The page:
Step 2: Duct Tape and BubbleGum
This step is very simple: simply tape one end of your plastic sheet - the end with the glue on it - to the top of the filter, and bring the other end around under the outflow, as pictured at left. (I outlined the edge of the sheet so you can tell where it goes) Then you're done

My use of Erica's cat litter may have contributed though; a lot of what I rinsed out appeared to be mud.

Yup. Kitty litter is mud. It's dusty at first. I never had dust after the first three or so days, though. Was your kitty litter pushed up into the water column by a strong current? That might cause more dust particles to suspend in the water. Otherwise they're denser than water and as long as there isn't a current actively suspending it, the dust stays down on the ground. I have only an AquaClear hang on back waterfall filter on my tank, no powerhead. I haven't cleaned out the filter sponge for about half a year now and it still hasn't accumulated particles.

Also, for what it's worth, maybe it's the cheap $5 or $10 air pump I'm using in my sponge filter or something else, but the sponge filter is single handedly louder than all of the other filters I've ever run combined. Cheap air pumps are super super loud. My AquaClear waterfall filter is completely silent. If the impeller ever gets worn down you can buy a new one to make it super silent again. AquaClear also offers a lifetime warranty on their filters so they'll replace any non-silent parts for free. I guess both sponge filters (air pumps) and waterfall filters can be loud if you get low quality models of either.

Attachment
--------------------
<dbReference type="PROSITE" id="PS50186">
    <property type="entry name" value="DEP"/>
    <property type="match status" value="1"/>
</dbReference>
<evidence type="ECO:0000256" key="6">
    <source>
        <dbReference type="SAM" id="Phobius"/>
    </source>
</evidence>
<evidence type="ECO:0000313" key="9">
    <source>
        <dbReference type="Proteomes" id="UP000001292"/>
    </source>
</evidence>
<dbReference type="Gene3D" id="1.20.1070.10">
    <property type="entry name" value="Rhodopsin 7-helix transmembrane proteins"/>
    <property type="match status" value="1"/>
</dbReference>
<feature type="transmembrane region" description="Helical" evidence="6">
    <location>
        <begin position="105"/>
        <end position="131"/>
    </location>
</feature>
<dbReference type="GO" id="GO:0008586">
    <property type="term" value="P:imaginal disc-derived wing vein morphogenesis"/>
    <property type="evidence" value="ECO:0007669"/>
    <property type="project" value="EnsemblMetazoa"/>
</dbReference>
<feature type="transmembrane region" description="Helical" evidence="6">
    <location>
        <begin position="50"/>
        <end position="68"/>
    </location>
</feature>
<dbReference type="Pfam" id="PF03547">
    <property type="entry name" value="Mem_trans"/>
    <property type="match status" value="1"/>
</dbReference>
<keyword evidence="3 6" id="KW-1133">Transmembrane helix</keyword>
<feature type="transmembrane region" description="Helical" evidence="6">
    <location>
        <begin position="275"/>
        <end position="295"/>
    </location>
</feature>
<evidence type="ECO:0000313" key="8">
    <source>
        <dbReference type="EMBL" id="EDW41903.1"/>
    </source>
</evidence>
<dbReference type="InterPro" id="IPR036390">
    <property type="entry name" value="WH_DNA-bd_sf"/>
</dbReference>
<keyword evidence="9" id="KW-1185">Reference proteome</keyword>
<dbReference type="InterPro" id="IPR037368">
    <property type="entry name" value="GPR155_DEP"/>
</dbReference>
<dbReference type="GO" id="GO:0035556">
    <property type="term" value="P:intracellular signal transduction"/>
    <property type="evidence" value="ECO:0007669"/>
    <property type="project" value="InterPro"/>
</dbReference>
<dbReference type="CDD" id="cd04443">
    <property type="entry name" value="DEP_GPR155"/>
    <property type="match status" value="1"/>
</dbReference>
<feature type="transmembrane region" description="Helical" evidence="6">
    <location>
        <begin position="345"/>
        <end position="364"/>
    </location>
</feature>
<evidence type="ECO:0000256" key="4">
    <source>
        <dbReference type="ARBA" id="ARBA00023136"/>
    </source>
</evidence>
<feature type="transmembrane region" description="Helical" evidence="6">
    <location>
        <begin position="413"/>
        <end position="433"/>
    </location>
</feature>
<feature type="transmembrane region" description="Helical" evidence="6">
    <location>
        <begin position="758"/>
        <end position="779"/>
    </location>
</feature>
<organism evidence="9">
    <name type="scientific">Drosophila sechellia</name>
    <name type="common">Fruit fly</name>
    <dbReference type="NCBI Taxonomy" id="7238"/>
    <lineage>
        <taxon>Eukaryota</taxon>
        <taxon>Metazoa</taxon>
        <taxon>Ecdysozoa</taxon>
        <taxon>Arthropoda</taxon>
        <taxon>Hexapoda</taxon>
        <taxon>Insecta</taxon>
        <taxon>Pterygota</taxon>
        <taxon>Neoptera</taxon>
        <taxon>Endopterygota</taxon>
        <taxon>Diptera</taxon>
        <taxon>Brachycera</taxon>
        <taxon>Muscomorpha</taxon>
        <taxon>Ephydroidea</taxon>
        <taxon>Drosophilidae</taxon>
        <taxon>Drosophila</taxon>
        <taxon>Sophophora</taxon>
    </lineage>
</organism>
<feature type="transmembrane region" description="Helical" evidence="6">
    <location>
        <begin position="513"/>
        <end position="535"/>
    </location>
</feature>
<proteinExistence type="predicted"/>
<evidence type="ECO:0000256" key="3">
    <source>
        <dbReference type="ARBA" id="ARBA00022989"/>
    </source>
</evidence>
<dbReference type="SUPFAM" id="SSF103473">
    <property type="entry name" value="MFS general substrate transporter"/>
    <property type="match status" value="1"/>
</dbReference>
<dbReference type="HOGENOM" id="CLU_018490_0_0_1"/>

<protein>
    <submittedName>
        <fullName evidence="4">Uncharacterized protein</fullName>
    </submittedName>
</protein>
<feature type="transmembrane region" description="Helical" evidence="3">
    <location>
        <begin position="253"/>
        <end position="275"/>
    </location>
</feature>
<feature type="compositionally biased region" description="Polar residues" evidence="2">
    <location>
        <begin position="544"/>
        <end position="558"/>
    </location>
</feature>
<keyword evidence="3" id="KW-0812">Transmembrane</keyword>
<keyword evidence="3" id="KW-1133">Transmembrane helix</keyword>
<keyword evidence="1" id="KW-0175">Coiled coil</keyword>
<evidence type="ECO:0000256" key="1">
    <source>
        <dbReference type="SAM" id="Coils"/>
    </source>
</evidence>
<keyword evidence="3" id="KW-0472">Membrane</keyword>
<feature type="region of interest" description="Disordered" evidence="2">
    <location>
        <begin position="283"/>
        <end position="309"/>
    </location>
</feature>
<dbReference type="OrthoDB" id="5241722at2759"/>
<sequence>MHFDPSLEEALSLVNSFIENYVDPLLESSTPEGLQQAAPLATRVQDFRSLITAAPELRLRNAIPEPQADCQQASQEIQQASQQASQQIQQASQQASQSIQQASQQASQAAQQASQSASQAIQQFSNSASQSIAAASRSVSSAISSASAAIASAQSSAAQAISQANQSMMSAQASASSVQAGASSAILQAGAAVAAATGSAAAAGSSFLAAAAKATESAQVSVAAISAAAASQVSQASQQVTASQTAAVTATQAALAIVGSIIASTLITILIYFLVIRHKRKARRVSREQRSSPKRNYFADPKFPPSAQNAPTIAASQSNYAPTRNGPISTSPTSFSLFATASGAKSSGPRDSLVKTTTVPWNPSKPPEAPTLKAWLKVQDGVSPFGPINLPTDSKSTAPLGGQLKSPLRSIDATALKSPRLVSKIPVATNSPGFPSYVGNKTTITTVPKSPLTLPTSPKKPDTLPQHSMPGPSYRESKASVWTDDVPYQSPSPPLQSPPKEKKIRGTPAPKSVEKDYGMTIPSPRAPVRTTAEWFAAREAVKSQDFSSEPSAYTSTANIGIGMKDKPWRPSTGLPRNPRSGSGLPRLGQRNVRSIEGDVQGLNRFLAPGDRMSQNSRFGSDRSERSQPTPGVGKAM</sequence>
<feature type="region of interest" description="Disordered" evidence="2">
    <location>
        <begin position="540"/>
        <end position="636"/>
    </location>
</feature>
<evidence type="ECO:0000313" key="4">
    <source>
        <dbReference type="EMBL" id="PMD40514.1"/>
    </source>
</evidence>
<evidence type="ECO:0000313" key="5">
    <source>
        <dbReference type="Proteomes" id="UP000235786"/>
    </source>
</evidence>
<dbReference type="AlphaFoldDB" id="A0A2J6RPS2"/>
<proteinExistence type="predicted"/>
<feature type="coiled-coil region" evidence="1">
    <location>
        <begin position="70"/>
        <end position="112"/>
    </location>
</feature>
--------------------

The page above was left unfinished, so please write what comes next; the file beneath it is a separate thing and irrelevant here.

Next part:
Edited by EricaWieser, 01 April 2012 - 07:25 PM.

#25 Guest_Difrano_*

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Posted 23 May 2012 - 12:26 AM

Finally after 2 months, I managed to setup the tank, its a very low cost DIY tank but with my 4 y old boy was a very nice experience!

Tank: 55 gal used from craigslist 20$
Stand: custom design reusing pine wood, my brother in law as a woodcraft hobby and did it for free :D. 0 $
Substrate: 1/2 inch of wild dirt + 1 inch of stream sand + some gravel. 0 $
Driftwood: collected form a small creek near my house. One of them floated after the cleaning. 0 $
Plants: Some collected other purchased at LFS. 5 $
Filter Fluval C4 HOB, found a great price at Amazon. 49 $, Plus i got a 10 gal tank at yard sale for 5 $, I may use it as a sump if i need it.
Light: Ultra bright LED strip 30 W + LED Driver: $24.99
Canopy: Home depot 48x12 wood. $5.99
Water test kits: 20 $.
Need to find some nice rocks to complete the tank, but here in central FL its only sand, dirt and more sand.....

Fish: On Sunday I went fishing with my son and collected several minnows, we also got a small bluegill and a pleco?!!? we used a small dip net to get them, basically i was trying to fish and my boy was crashing all around with the net trying to get fish for the a aquarium, he did a very nice job.
As I said before i'm new to Florida-USA fishes I will post better pictures later for ID.

I cycled the tank fish less and only on sunday added the fishes, I will remove the bluegill tomorrow it will eat all the minnows and my boy just love them, he sit for 30 40 minutes in front of tank watching the minnows.
I'm feeding the minnows with slow sinking micro pellets (dont remember the manufacturer), the minnows love them.

Some pictures:

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The water is not full clear due to the tannins on the wood.
As you can see i tryd to keep it as low cost as possible, now lets hope that it doesn't crash

Thank you all for your advise!